How are you engaging with students in exceptional conditions?

A few staff made it to our campus today; me being one of them! This is not the first time this year that snow has disrupted the routines of education, but have those routines changed as a result?

I have noted the level of activity in our VLE, which appears to be relatively high and comparable to any other weekday. However, I am uncertain of the activities that students may be following whilst unable to get into college. I suspect that most are collecting resources from Moodle (exercises, reference materials, etc) and following some associated task. How many though, are engaging in learning activities together, online?

Of course, when it snows, it’s pretty likely that students of any age will be outside having some fun. However, the policy of most organisations (including the one I work for) is that learners should remain engaged and continue the learning process. Whether this actually is the case is very difficult to say. With regular disruption to education over brief periods this year, we should now be well equipped to prepare learners for the different approach we all need to take to our learning routines. We should be confident that even when not on campus, flexible and creative approaches to learning can be adopted should any exceptional situation come about.

Are you, or any of your colleagues using VLE facilities and other learning tools to engage with learners online? Do you schedule online activities at the same time you would normally be teaching the group? Do you make yourself accessible online at specific times for students to contact you, and if so, by what means?

I don’t teach, but I am intrigued to know how you are ensuring continued engagement with your classes.

4 Responses

  1. James Clay December 2, 2010 / 14:01

    “Doing none of that engagement stuff, I am sledging, having snowball fights and panic buying at local supermarket!”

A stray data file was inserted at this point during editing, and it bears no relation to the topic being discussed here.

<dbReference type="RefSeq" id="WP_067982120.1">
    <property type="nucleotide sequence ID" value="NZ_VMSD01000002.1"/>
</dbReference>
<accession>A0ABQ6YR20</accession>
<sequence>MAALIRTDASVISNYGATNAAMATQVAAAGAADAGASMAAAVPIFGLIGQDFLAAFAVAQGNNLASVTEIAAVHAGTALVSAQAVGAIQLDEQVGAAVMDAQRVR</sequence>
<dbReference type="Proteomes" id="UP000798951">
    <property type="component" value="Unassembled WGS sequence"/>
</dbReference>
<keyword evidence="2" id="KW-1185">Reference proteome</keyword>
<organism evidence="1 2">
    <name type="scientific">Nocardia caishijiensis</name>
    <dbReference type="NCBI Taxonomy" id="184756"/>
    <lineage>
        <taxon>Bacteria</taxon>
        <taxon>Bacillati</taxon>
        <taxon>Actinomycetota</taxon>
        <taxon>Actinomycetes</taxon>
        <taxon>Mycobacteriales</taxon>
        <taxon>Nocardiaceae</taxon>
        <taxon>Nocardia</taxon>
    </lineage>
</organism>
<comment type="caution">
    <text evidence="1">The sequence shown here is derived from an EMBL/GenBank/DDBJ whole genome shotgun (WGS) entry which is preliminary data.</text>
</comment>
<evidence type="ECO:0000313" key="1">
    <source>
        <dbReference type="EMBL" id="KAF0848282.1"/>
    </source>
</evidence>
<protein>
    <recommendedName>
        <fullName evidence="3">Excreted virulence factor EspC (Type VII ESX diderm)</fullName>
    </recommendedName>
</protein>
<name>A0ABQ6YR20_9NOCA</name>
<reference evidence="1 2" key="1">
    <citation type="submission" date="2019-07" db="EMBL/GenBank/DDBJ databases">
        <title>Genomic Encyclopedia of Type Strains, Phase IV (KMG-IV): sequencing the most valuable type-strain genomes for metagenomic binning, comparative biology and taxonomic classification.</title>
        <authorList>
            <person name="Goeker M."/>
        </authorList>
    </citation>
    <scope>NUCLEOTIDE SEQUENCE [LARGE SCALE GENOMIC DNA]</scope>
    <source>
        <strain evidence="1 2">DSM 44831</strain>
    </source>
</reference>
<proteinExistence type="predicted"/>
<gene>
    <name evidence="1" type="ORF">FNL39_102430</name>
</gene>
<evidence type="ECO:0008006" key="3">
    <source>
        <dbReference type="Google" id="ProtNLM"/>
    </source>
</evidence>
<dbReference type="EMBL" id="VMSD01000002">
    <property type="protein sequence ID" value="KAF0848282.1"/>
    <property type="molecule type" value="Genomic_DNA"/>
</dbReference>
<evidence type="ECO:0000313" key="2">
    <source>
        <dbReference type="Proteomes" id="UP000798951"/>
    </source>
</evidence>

One of the problems that institutions do face is that closing because of snow impacts on staff in different ways.

    Some won’t be able to work, because as well as the college, the local schools are closed and as a result they have childcare issues that they need to take into account.

    Some who have internet at home, may have problems with bandwidth caps, slow upload speeds and slow internet speeds (because everyone is at home using the net).

    There are also a few staff who see the word closed and rightly see it as a day off. Other staff will then think, why should I work, as others are getting a free holiday!

    From past experience and talking to practitioners, most in fact did work when we were closed for snow, they were marking and doing preparation. Very few though were engaging direct with learners. Partly as the message from the college was that it was closed, so why would learners then check the website again or the VLE.

    Much of this is about culture rather than preparation, and about language of snow closures.

    James Clay

  2. @xlearn December 2, 2010 / 21:01

    Just as we have fire drills, it might be an idea to have ‘snow’ drills – days when the organisation practices working virtually. I think it’s worth getting this idea adopted by organisations, getting the plans in place and the next time snow hits, use the plans! Try it out! Everyone might really like it!

    • chri5grant December 3, 2010 / 11:27

      Snow drills; what a great idea! I can immediately envisage a drill taking place on an inset day when students are away but staff are on campus. You could therefore organise sessions between staff and learners with the benefit of having full support from technical staff. This technical support is often missing when ‘unexpected’ conditions like this occur, and the absence of technical advisors is perhaps one of the reasons why different approaches to online engagement are not adopted.

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